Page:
What have we been doing the past few weeks? Well, we weren't trying the newest extreme sport.We were rambling around on a multi-state trip (though traveling with anyone under 10 should count as some sort of extreme experience).
Last summer, a friend gave us a coloring book she'd picked up on seasonal clearance for less than a dollar.
It's since resided in my bag with some crayons (a party favor from our friends' second birthday party [mellow out grammar freaks, they're twins]). The smart hostess had picked up 24 count Crayola crayons at 19 cents each during Back-To-School sales and packaged them in drawstring bags. I still carry the crayons in the drawstring bag because it's easy to find in the dark abyss and it guards against crayon escape.
I love these items when traveling long distances or around town. It's easy toddler entertainment at restaurants and appointments. The scalability is hard to beat; you can entertain 1 to 24 kids.
We tend to use our crayons at restaurants now rather than the small packages or loaners. It made me crazy to use three new crayons for 30 minutes and then either leave them to be thrown out or lose them in my bag, car, or coat pocket.
Some Parent Hackers suggest plastic travel soap containers for crayon storage, but I didn't like the load rattling when I walked or shifted my bag. I may have bought the wrong kind of soap holder.
What kid entertainment do you keep in your bag of tricks?
Hee, I keep a pencil bag full of pencils and dice, the same 19 cent box of crayons, and at least two note books (one lined one not) in my backpack. Not specifically for kids, since I lack my own, but I have been in situations where I could provide crayons an paper for bored children because of my backpack kit. For the bigger kid who hauls around the backpack, there is usually at least the current subject I'm studying, the core rule book for a game, and some light reading. As well as the pencils, paper, and crayons.
That kind of traveling is the definition of extreme, isn't it? I'm so afraid, I've refused to go anywhere til now. I finally had to cave into going to Vegas in the fall for my cousin's wedding (my grandmother is going to meet us there and she hasn't met Tyler yet, so I felt obligated).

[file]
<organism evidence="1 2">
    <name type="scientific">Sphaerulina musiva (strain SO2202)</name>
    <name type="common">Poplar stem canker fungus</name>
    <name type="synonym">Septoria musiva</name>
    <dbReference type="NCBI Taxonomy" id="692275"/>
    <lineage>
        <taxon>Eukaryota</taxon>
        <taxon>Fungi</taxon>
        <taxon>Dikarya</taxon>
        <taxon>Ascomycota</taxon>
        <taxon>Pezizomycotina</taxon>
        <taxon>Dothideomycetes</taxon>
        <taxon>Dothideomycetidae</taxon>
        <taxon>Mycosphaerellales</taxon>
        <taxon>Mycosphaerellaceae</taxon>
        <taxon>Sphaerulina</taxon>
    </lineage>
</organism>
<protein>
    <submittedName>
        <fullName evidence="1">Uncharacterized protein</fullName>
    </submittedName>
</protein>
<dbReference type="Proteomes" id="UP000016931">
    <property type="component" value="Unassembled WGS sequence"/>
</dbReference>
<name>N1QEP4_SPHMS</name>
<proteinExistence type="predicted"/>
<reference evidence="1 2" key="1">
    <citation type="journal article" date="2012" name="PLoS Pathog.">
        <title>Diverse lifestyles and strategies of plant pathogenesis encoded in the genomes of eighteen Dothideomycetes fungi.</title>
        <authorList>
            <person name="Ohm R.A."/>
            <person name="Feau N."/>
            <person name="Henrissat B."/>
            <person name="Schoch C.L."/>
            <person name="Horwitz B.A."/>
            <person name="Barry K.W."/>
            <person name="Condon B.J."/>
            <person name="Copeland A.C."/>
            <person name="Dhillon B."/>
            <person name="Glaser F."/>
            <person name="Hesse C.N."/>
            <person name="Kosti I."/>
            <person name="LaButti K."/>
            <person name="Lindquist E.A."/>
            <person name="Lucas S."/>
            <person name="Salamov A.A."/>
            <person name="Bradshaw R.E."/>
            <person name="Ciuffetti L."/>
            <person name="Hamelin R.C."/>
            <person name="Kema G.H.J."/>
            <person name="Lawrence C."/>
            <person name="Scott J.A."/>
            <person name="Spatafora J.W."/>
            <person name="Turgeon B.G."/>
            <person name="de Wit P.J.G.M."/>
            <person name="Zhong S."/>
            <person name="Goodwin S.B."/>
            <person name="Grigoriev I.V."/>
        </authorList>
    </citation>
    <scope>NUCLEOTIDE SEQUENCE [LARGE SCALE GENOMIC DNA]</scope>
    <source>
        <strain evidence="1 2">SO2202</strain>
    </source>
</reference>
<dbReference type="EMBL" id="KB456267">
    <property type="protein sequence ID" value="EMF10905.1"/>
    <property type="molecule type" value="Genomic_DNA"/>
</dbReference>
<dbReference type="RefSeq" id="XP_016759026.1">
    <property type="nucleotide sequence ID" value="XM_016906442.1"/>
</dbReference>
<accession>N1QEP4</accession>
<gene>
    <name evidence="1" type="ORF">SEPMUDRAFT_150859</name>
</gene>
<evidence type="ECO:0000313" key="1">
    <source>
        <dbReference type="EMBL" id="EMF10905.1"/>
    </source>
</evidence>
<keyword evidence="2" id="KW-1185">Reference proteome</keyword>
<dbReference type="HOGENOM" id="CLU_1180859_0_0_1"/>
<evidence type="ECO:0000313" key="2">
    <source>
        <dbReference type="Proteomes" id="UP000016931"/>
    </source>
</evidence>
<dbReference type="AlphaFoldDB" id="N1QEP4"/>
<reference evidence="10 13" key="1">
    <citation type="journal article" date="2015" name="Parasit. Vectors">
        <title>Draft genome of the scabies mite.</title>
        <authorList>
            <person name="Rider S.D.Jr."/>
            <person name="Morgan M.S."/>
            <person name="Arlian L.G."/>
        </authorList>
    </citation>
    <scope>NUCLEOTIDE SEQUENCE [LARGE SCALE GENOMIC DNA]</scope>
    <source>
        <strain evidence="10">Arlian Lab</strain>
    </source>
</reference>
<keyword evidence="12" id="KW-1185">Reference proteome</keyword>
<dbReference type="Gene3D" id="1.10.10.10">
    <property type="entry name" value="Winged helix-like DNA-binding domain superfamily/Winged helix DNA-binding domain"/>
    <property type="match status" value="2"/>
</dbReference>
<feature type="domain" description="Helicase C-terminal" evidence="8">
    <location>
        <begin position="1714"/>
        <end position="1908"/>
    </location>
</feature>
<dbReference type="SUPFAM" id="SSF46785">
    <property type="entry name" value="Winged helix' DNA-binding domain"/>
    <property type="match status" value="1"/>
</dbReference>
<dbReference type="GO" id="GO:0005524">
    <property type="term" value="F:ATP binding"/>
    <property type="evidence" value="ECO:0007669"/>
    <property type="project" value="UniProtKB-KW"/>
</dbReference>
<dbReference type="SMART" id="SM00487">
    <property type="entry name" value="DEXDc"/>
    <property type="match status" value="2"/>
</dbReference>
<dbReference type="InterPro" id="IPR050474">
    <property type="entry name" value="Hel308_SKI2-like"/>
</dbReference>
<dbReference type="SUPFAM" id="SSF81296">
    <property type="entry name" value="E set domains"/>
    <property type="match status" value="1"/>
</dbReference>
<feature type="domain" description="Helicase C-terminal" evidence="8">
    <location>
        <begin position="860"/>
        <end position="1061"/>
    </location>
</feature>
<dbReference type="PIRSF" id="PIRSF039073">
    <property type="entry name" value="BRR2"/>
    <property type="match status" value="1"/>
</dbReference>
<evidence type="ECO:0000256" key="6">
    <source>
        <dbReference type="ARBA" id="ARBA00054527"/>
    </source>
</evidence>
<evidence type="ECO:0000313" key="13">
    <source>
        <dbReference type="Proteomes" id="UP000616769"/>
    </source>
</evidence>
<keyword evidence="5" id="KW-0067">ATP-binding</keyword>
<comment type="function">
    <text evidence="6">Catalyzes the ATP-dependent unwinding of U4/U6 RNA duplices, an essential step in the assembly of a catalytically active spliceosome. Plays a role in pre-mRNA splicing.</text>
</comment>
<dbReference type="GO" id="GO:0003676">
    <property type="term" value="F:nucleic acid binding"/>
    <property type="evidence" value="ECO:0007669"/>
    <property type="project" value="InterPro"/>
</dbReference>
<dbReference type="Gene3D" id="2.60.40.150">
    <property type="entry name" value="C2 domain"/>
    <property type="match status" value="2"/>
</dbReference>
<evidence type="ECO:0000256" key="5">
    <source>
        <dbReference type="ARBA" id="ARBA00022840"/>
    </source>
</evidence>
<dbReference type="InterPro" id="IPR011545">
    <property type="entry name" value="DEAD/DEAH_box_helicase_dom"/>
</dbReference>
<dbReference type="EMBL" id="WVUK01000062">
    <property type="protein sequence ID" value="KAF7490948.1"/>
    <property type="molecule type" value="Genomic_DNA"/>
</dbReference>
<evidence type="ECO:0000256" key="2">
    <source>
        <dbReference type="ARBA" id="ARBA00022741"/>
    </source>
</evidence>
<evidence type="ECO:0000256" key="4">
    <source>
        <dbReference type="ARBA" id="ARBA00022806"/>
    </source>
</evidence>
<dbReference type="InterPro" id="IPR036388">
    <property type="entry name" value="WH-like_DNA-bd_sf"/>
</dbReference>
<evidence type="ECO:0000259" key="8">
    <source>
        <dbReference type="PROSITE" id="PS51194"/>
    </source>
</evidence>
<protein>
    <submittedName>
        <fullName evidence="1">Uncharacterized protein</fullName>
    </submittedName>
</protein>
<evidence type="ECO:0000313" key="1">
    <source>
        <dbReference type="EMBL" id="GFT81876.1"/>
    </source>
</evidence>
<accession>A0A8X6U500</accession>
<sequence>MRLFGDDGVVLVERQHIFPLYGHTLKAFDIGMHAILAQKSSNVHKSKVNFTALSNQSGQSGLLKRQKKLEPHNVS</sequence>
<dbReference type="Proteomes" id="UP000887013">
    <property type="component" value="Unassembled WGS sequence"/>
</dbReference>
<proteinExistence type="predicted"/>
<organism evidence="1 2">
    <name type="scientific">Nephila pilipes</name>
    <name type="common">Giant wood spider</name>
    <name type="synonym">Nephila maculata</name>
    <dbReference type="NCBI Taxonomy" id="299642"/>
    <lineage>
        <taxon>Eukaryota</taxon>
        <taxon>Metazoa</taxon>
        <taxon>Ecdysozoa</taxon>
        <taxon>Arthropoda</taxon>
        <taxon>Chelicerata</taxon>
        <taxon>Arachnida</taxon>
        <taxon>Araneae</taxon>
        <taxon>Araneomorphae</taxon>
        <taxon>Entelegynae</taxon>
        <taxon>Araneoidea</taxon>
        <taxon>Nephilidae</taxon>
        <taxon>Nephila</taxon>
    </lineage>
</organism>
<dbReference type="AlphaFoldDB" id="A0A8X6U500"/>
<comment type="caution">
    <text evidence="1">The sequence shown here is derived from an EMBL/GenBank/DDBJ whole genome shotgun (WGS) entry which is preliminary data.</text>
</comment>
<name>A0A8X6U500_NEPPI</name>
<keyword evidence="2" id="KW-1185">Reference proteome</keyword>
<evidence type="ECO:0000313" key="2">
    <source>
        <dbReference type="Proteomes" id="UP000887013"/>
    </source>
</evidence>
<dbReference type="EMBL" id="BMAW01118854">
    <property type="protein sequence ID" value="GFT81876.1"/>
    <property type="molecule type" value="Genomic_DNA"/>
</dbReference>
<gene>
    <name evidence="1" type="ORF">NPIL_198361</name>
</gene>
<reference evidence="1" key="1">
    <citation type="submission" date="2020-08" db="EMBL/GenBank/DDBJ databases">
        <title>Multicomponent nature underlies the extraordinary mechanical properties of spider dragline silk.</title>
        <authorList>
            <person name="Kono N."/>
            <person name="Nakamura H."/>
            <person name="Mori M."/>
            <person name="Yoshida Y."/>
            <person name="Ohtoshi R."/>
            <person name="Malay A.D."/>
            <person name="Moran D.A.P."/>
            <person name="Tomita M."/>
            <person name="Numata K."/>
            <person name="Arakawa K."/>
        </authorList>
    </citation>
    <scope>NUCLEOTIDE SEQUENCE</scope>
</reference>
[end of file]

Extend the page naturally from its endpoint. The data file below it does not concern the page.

I love the activity book and crayons idea. I just wish my kids were the sit down and color type! Actually, it might work for 18-month-old Tyler (ironically). Three-year-old Alex just isn't into activities that require him to sit still - he's just such an active, physical kid!
I take it back, Alex will read books. So I try to keep a thin paperback book in my bag (Diego books really fit the bill, and I can order them for $2.95 from Scholastic through his preschool).
Keychain flashlights have been popular with our family's little ones. We also kept our old cell phones for the girls to play with.
I try to always have some scrap paper and a writing utensil for emergency distractions. Lip balm also works wonders. Sister Goldenhair apparently suffers from extremely dry lips (she could apply balm for hours on end).
I'm not proud to admit it, but I also keep a Dum-Dum sucker in my purse for emergency shopping trips. I don't make a habit of using candy to bribe my girls, but there are times that I'm okay with it.
Michael: Because of the amount of reading material they tend to carry, I think all geek guys pathologically fear boredom. It's cool you have supplies to share!
CFO: 2.75 year old Ranger isn't much of a colorer. With one rainbow coloring craft at Mom's Morning Out he colored less than a square inch of the rainbow- and he did it in black. He's far more into the role of at director, so he tells me what numbers and letters to write. When we fill every available space on the page I start asking him to find an eight, a letter written in blue, etc..
Indy: Keychain flashlights are brilliant. I sometimes carry a heavy one in my bag because Ranger drags it out of the house and then hands it to me. I will soon be investing in a few smaller lights.
And since you confessed first, I keep a stash of lollipops (bought on extreme discount after Valentine's day) hidden in the back of the car for very similar reasons. I try to use them as rewards for good behavior and/or distractions from an unpleasant task (like shopping).
My little ones were always dropping their toys in the car and then whining until we could stop the car and retrieve them. So I tied two pieces of string to a little notepad - one of the strings gets tied to their booster seat, the other gets tied to a pencil. We play games drawing things we see out the window as we drive!